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Executive Summary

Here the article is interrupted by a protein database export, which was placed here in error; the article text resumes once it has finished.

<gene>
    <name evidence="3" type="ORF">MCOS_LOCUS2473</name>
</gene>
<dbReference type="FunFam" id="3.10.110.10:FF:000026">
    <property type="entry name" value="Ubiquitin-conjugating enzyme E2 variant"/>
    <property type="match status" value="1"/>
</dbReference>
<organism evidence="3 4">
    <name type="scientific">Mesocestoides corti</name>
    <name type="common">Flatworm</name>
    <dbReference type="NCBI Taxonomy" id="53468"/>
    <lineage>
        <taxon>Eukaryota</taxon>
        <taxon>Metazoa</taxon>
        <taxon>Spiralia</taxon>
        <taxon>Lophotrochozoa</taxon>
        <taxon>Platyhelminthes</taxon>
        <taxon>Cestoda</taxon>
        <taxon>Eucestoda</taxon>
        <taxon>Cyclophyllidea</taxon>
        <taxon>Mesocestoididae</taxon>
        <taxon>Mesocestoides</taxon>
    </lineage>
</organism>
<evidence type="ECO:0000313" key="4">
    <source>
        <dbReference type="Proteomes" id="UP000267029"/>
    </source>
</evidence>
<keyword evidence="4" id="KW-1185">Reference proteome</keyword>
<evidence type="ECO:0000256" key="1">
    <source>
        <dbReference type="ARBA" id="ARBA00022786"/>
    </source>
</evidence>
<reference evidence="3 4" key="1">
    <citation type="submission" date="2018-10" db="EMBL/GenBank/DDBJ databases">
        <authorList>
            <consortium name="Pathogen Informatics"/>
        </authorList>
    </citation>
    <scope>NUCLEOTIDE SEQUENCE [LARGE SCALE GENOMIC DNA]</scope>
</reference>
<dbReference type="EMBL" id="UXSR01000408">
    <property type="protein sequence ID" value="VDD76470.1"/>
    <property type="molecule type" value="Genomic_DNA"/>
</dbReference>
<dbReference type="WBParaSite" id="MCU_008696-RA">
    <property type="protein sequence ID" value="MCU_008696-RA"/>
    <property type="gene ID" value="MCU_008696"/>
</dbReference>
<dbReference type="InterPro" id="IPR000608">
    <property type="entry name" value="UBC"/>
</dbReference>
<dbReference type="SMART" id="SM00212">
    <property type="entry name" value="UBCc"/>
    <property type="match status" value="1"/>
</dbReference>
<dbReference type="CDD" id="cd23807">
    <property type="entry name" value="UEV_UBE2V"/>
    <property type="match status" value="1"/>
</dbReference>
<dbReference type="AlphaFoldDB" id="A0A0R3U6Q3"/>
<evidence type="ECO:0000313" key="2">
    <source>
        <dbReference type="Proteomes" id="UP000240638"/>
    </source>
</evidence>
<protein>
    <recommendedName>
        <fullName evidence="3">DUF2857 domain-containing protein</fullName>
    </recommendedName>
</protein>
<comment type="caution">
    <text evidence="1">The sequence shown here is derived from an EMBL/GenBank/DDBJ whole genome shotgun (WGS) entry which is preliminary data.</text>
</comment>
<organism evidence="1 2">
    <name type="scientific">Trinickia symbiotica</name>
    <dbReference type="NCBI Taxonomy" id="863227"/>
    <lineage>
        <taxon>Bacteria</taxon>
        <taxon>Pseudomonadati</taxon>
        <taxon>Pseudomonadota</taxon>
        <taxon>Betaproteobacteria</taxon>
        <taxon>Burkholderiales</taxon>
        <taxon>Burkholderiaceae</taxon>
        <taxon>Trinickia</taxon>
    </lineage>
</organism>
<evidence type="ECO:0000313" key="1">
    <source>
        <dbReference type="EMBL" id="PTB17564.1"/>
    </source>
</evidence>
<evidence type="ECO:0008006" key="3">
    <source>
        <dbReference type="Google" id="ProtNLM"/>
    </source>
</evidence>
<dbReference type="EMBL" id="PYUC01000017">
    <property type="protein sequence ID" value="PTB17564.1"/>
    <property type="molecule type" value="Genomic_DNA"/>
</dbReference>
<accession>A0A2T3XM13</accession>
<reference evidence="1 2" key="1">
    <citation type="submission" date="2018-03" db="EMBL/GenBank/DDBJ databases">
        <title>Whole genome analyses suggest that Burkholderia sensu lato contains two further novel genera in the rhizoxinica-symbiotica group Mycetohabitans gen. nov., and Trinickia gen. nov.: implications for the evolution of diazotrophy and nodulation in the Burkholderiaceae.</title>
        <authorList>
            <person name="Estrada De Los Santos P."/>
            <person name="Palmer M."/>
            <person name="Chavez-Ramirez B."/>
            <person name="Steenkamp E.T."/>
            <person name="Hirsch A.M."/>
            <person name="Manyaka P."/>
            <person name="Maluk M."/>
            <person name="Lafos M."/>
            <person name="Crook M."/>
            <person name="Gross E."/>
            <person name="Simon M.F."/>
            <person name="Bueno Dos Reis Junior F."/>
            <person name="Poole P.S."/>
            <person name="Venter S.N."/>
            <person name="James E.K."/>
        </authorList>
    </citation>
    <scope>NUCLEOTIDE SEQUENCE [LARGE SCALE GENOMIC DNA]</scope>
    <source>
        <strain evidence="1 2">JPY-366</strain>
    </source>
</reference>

NCI EARLY RELEASE OF CLINICAL DATA WILL BE RESTRICTED TO PRODUCTS readily available for clinical use, according to recently released National Cancer Institute final guidelines. Approved by NCI's National Cancer Advisory Board (NCAB), the guidelines for clinical announcements state that "if the device or drug is new, arrangements must be made with FDA or other appropriate federal agencies to make such readily available to the physician and his patient." A draft of the guidelines was discussed at an NCAB meeting last May. Clinical announcements are best reserved for "common disorders which are serious," said John Durant, VP-Health Affairs at the University of Birmingham. Durant, an NCAB member, headed a subcommittee charged with development of the guidelines. To date, NCI has made two clinical announcements prior to the publication of the studies. The first, in May 1988, focused on the positive effects of adjuvant chemotherapy or hormone therapy in stage one, node-negative breast cancer patients, and was released nine months before publication of the relevant research in the New England Journal of Medicine. The announcement, then called a "clinical alert," caused "a firestorm of controversy," Durant said, in part because physicians did not have sufficient access to the primary data. In contrast, the second clinical announcement (called an 'update') on the combination of levamisole and 5-fluorouracil for Duke's Stage C colon cancer, was released in the fall of 1989 and resulted in "substantial acceptance" by the physician community, Durant said. In May 1989, FDA granted levamisole (Janssen's Ergamisole) Treatment IND status as an adjuvant to 5-FU for the treatment of Duke's Stage C colon cancer. Clinical announcements will "principally" be based on "Phase III therapeutic trials carried out by the investigators supported through NCI's Clinical Trials Cooperative Groups," according to the guidelines. They will usually encompass at least two trials. The "ideal stimulus" for an announcement is a "significant improvement in overall survival"; but, in "selected situations," NCI will consider publicizing "a carefully documented, meaningful increase in improvement in quality of life, complete response rate, disease-free survival, or other surrogates," the guidelines state. At a Nov. 14 forum for science writers, NCI Director Samuel Broder discussed the rationale for clinical announcements, commenting that physicians "have a right to have clear, practical information that allows them to practice their art effectively." To that end, the guidelines require that "a full report of the data should be available . . . concurrent with the distribution" of the announcement. This could take the form of "a conventional publication or it may be electronically available," Broder said. In the case of unpublished data, a clinical announcement "should not be made until the paper is accepted" by a peer-reviewed journal, according to the guidelines.

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